A challenge for “neural pictures” is the amount of memory required for rendering even a small photo-like picture. Applying the largest GPUs and TPUs available at Google still may only produce a 2K image.
An alternative approach is to use vector graphics, that is, images not defined as easily-managed rows of pixels but as abstract lines and curves and fillable regions, as in software like Adobe Illustrator, inkScape, or formats like path-based SVGs. A sharp-edged circle renders as a sharp-edged circle regardless of the final print or JPG size.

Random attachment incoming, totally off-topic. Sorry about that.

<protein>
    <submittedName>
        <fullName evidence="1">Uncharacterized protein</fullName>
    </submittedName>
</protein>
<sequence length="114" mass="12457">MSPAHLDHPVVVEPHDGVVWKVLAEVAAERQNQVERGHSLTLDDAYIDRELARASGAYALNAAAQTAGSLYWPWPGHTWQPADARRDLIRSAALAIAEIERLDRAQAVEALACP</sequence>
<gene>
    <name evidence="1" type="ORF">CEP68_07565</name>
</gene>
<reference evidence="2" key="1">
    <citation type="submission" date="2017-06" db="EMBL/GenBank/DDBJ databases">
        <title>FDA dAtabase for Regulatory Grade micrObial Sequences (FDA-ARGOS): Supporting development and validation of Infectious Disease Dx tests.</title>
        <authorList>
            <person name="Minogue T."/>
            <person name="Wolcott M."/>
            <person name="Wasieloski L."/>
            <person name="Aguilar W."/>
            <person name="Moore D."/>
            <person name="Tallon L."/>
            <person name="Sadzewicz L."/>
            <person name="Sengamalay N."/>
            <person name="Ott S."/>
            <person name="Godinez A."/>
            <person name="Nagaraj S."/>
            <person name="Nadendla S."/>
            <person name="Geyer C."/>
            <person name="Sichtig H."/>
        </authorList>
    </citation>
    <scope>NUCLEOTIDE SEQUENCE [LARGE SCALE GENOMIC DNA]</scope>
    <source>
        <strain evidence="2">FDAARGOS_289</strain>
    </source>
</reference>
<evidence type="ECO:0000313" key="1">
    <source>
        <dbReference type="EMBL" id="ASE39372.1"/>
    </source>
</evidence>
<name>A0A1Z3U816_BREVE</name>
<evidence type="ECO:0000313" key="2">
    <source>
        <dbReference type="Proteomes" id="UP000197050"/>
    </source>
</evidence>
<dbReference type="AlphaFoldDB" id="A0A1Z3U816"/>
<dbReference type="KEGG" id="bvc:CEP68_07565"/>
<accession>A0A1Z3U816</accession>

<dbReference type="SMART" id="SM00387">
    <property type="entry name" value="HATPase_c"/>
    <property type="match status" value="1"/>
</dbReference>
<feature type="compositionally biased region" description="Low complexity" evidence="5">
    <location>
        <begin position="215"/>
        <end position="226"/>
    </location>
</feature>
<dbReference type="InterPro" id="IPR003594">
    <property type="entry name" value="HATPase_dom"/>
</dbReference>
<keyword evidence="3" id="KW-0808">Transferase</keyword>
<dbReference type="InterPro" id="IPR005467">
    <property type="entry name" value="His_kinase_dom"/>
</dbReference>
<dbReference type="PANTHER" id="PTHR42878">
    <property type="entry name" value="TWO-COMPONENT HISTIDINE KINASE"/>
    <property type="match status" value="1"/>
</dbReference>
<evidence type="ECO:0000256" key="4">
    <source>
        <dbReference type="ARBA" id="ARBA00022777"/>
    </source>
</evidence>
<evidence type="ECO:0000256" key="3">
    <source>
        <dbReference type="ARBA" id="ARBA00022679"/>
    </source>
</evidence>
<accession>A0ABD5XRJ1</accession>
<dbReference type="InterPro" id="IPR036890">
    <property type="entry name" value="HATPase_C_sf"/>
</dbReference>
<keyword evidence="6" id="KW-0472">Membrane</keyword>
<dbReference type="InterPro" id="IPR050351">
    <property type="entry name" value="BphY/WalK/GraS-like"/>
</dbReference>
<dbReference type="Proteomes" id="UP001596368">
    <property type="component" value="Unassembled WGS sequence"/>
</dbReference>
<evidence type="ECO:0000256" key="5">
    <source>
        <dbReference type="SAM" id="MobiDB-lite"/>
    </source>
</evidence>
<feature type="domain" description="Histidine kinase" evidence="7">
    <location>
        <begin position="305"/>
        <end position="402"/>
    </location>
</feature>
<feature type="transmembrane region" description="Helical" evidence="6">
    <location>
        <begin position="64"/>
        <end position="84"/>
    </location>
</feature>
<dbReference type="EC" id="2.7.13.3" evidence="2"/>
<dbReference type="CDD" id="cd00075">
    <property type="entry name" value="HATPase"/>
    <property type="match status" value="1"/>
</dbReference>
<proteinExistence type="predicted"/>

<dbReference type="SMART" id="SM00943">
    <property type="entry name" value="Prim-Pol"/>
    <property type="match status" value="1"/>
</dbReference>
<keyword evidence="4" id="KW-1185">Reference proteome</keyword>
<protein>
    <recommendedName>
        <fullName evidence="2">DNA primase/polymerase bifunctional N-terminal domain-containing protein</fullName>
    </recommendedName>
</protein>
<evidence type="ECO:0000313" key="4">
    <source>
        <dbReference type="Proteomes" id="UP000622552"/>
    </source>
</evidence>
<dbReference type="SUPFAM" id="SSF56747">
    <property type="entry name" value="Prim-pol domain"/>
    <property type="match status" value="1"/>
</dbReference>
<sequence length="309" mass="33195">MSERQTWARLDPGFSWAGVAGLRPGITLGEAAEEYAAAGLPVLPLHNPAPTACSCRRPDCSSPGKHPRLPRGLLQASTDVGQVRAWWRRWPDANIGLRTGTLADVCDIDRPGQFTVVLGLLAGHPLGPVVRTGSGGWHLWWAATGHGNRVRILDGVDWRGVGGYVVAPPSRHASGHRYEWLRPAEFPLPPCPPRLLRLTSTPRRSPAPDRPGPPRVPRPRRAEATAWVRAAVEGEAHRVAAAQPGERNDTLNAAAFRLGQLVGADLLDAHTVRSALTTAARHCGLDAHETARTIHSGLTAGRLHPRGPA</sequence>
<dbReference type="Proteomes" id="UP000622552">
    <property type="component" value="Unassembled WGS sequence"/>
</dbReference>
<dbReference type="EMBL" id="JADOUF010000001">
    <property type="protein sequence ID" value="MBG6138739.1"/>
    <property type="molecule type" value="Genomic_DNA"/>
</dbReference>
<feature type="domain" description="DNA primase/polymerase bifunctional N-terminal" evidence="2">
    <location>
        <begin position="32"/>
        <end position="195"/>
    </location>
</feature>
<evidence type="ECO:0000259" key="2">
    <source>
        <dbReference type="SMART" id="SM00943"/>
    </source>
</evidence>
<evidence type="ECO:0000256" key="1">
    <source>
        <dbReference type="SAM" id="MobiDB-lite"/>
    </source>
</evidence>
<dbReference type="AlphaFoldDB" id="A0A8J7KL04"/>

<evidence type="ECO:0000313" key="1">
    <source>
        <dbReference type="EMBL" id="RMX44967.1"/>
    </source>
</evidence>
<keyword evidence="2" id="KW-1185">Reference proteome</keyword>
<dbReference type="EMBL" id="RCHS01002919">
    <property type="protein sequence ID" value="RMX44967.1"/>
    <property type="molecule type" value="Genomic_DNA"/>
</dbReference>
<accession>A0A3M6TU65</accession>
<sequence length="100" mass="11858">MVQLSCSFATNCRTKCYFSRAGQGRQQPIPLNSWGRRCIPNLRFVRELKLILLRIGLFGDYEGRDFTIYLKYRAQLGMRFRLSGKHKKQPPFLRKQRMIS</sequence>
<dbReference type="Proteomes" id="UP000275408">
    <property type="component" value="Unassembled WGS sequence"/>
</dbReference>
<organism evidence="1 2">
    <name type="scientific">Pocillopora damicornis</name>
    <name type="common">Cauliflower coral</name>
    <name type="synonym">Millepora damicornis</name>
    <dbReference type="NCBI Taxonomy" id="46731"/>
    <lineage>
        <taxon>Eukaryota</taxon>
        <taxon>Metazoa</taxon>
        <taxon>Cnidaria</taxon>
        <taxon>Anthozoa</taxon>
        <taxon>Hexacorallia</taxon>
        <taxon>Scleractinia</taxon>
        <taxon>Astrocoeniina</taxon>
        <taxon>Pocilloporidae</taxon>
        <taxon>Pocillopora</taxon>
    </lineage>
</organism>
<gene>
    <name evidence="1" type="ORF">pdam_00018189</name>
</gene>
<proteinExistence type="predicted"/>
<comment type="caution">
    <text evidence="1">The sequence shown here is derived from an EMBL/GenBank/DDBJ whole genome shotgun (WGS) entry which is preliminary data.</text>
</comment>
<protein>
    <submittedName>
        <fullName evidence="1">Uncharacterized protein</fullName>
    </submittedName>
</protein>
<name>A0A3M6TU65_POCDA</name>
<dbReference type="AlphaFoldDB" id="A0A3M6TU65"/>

Which is what I’ve been doing, and what this post is about.
Paintings from See See’s studio are now available via Petaluma’s Riverfront Gallery.
More CLIP-Guided VQGAN. I like that it can guess at how to draw things that might not exist in nature: in this case, a 19-century textbook illustration about drying octopus bones on the shore at Marseille.
Been away for a few weeks: in the meanwhile, my computers have been happily synthesizing.